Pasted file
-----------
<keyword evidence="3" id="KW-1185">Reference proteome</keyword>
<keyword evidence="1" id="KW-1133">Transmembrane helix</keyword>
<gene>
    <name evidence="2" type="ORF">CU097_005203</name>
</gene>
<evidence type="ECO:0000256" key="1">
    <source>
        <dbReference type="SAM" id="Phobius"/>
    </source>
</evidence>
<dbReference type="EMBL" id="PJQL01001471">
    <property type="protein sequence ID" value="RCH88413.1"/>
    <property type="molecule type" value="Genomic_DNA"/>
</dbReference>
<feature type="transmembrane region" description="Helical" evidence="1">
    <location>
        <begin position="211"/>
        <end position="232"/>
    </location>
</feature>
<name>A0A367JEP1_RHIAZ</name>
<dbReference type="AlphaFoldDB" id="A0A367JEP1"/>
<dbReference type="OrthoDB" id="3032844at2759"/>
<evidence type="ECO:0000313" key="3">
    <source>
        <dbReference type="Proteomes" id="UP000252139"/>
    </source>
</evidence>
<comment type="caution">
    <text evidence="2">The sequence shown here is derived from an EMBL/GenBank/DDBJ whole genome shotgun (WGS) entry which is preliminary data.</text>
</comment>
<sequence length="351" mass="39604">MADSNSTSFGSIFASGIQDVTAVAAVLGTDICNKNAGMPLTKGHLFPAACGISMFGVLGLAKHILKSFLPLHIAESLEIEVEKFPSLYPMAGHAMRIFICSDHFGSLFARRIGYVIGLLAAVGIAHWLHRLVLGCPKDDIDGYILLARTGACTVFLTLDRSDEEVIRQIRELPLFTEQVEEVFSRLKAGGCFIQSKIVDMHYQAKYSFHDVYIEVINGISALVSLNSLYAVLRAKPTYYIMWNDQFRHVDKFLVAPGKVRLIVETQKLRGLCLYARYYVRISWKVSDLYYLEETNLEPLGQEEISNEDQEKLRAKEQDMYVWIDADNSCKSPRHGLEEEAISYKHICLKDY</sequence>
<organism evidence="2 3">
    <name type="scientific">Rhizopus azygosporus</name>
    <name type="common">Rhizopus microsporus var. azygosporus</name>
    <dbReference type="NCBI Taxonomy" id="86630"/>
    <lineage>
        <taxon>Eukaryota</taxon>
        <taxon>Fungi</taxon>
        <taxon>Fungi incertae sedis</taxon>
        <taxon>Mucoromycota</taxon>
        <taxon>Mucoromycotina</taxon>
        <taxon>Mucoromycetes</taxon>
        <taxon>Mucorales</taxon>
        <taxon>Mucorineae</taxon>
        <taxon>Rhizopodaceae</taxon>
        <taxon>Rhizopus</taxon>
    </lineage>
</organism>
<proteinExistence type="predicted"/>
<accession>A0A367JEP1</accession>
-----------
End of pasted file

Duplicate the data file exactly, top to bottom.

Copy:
<keyword evidence="3" id="KW-1185">Reference proteome</keyword>
<keyword evidence="1" id="KW-1133">Transmembrane helix</keyword>
<gene>
    <name evidence="2" type="ORF">CU097_005203</name>
</gene>
<evidence type="ECO:0000256" key="1">
    <source>
        <dbReference type="SAM" id="Phobius"/>
    </source>
</evidence>
<dbReference type="EMBL" id="PJQL01001471">
    <property type="protein sequence ID" value="RCH88413.1"/>
    <property type="molecule type" value="Genomic_DNA"/>
</dbReference>
<feature type="transmembrane region" description="Helical" evidence="1">
    <location>
        <begin position="211"/>
        <end position="232"/>
    </location>
</feature>
<name>A0A367JEP1_RHIAZ</name>
<dbReference type="AlphaFoldDB" id="A0A367JEP1"/>
<dbReference type="OrthoDB" id="3032844at2759"/>
<evidence type="ECO:0000313" key="3">
    <source>
        <dbReference type="Proteomes" id="UP000252139"/>
    </source>
</evidence>
<comment type="caution">
    <text evidence="2">The sequence shown here is derived from an EMBL/GenBank/DDBJ whole genome shotgun (WGS) entry which is preliminary data.</text>
</comment>
<sequence length="351" mass="39604">MADSNSTSFGSIFASGIQDVTAVAAVLGTDICNKNAGMPLTKGHLFPAACGISMFGVLGLAKHILKSFLPLHIAESLEIEVEKFPSLYPMAGHAMRIFICSDHFGSLFARRIGYVIGLLAAVGIAHWLHRLVLGCPKDDIDGYILLARTGACTVFLTLDRSDEEVIRQIRELPLFTEQVEEVFSRLKAGGCFIQSKIVDMHYQAKYSFHDVYIEVINGISALVSLNSLYAVLRAKPTYYIMWNDQFRHVDKFLVAPGKVRLIVETQKLRGLCLYARYYVRISWKVSDLYYLEETNLEPLGQEEISNEDQEKLRAKEQDMYVWIDADNSCKSPRHGLEEEAISYKHICLKDY</sequence>
<organism evidence="2 3">
    <name type="scientific">Rhizopus azygosporus</name>
    <name type="common">Rhizopus microsporus var. azygosporus</name>
    <dbReference type="NCBI Taxonomy" id="86630"/>
    <lineage>
        <taxon>Eukaryota</taxon>
        <taxon>Fungi</taxon>
        <taxon>Fungi incertae sedis</taxon>
        <taxon>Mucoromycota</taxon>
        <taxon>Mucoromycotina</taxon>
        <taxon>Mucoromycetes</taxon>
        <taxon>Mucorales</taxon>
        <taxon>Mucorineae</taxon>
        <taxon>Rhizopodaceae</taxon>
        <taxon>Rhizopus</taxon>
    </lineage>
</organism>
<proteinExistence type="predicted"/>
<accession>A0A367JEP1</accession>